A federal appeals court blocked a Republican-led case against House Speaker Nancy Pelosi’s resolution allowing her members to vote by proxy during the COVID-19 pandemic.
In a unanimous ruling Tuesday, the U.S. Circuit Court of Appeals for the District of Columbia said the Constitution’s Speech and Debate Clause protects the independence of the legislature, preventing “intimidation of legislators by the Executive and accountability before a possibly hostile judiciary.”
The court dismissed the case, saying it wouldn’t get involved.
“Indeed, we are hard-pressed to conceive of matters more integrally part of the legislative process than the rules governing how Members can cast their votes on legislation and mark their presence for purposes of establishing a legislative quorum,” wrote Judge Padmanabhan Srikanth Srinivasan, an Obama appointee, for the court.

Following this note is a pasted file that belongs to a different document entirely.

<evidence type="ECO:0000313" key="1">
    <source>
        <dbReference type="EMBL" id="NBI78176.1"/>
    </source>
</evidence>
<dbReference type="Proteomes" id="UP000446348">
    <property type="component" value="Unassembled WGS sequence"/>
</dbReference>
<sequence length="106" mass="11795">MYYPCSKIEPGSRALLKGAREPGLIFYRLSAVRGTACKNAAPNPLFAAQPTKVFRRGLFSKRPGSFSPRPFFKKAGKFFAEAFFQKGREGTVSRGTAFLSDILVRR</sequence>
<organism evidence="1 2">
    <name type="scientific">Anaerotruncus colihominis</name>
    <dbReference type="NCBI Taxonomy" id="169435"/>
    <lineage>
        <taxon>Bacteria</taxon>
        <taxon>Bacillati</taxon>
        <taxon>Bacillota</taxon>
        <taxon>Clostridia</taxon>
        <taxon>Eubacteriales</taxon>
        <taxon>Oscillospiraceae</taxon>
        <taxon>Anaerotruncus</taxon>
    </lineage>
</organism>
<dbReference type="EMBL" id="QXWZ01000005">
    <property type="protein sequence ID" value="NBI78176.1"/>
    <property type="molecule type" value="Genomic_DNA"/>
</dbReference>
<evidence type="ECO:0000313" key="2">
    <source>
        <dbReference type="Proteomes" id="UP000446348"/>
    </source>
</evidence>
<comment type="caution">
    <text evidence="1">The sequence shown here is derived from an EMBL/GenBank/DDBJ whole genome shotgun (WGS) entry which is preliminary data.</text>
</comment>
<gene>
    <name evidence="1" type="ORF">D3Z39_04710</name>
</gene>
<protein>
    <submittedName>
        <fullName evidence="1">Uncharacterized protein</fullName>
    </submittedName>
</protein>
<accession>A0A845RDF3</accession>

He was joined by Judges Judith Rogers, a Clinton appointee, and Justin Walker, a Trump appointee.
The top Republican in the House, Rep. Kevin McCarthy of California, filed the lawsuit against Mrs. Pelosi, challenging her resolution passed in May 2020 to let members vote by proxy.
He argued the move was unconstitutional and members were required to be present to vote.
The court did not reach the constitutional arguments, instead ruling the judiciary could not get involved.
The resolution has been extended a number of times and is now in place until Aug. 17, allowing members to work remotely.
Mrs. Pelosi has the authority to extend it for another 45 days if she chooses.
A spokesperson for Mr. McCarthy said they plan to appeal. “We are disappointed in the D.C. Circuit’s opinion but look forward to petitioning the Supreme Court for review later this summer,” the spokesperson said.